In the end, all snail and slug hunters will unite and help to limit slug infestations sustainably.
Video: How to Help Amphibians in Your Garden
Attract Even More Beneficial Animals
|Help hedgehogs settle||Attract birds|
|Create an insect-friendly garden||Build an insect hotel (soon)|
Peaceful Slug Control & Plant Protection
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Mindful consumption: Please only buy what you or your garden really need.
Last update: February 12, 2023
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4 thoughts on “Toads, Newts, Frogs and Lizards: Helping Amphibians to Settle in the Garden”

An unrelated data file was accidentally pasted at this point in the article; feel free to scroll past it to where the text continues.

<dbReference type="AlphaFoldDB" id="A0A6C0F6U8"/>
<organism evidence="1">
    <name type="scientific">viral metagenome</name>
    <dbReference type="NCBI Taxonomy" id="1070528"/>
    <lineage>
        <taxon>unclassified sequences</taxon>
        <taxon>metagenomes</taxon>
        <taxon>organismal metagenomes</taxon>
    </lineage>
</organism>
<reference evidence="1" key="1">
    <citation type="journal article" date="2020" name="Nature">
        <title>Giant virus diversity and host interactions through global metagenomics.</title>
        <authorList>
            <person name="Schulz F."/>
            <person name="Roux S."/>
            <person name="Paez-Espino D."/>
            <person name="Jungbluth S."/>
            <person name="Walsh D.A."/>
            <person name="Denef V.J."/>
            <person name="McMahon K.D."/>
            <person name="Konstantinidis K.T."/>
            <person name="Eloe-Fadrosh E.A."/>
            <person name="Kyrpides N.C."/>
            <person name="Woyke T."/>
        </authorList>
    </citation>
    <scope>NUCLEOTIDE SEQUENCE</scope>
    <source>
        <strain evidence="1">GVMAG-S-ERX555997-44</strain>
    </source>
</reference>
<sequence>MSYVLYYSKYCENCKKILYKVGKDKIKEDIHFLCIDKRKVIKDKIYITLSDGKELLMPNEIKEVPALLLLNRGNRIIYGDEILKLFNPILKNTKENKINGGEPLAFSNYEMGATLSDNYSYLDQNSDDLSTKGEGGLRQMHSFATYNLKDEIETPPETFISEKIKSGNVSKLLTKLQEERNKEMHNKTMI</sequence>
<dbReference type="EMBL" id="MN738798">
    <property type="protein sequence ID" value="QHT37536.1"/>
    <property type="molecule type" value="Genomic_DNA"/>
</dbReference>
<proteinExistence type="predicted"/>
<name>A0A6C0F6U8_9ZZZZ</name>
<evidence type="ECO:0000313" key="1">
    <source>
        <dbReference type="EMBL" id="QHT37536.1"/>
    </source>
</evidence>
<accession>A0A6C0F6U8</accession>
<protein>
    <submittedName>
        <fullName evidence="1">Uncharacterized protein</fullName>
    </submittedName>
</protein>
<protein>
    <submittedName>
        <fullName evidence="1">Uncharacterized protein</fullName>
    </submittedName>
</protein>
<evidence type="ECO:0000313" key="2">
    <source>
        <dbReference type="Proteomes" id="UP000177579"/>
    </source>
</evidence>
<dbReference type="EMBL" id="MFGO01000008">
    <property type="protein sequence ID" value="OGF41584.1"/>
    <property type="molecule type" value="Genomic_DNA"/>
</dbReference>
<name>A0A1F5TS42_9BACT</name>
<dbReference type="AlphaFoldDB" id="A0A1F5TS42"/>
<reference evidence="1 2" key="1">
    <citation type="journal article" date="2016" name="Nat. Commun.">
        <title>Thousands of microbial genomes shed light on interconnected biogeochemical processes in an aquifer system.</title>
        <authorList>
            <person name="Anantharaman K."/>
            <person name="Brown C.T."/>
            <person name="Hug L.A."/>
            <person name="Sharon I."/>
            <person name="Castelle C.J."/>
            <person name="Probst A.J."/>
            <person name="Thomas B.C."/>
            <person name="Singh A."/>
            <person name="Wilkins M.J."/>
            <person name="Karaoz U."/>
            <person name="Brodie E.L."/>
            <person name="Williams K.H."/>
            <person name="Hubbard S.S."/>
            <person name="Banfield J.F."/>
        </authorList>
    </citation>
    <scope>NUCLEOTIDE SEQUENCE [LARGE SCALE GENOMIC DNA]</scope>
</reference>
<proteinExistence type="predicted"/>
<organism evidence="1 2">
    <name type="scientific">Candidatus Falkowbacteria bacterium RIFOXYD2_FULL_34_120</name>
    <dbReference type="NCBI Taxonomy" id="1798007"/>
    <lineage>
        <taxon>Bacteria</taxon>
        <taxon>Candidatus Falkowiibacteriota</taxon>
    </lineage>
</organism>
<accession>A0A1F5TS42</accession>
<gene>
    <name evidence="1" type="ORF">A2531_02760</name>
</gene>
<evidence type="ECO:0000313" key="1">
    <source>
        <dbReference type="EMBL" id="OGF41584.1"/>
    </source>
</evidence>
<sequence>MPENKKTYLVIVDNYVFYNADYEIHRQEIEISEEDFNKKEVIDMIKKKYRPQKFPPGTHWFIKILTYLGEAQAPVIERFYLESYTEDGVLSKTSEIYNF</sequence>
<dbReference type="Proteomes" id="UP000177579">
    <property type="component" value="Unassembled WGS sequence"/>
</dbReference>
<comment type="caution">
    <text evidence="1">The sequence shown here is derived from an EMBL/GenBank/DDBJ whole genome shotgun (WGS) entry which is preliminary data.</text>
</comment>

Hello, very informative. I have found toads in our gardens, we just moved here. so we are excited. but I cannot find out anywhere if cedar mulch is harmful to toads or garden fertilizer. hoping you know.
thank you for your comment!
Cedar mulch should not be a problem. Garden fertilizer, on the other hand, could harm them.
It depends on the fertilizer you use. You could ask your local vet if the ingredients in your fertilizer are dangerous.
Good luck with the toads!
I make my own fertiliser with nettles for my plants, can this harm my amphibians
I am not sure about this but I doubt that it could harm them.
To be sure you may ask a veterinarian.
May joy and luck flourish in you and your garden.
May you stay healthy and happy,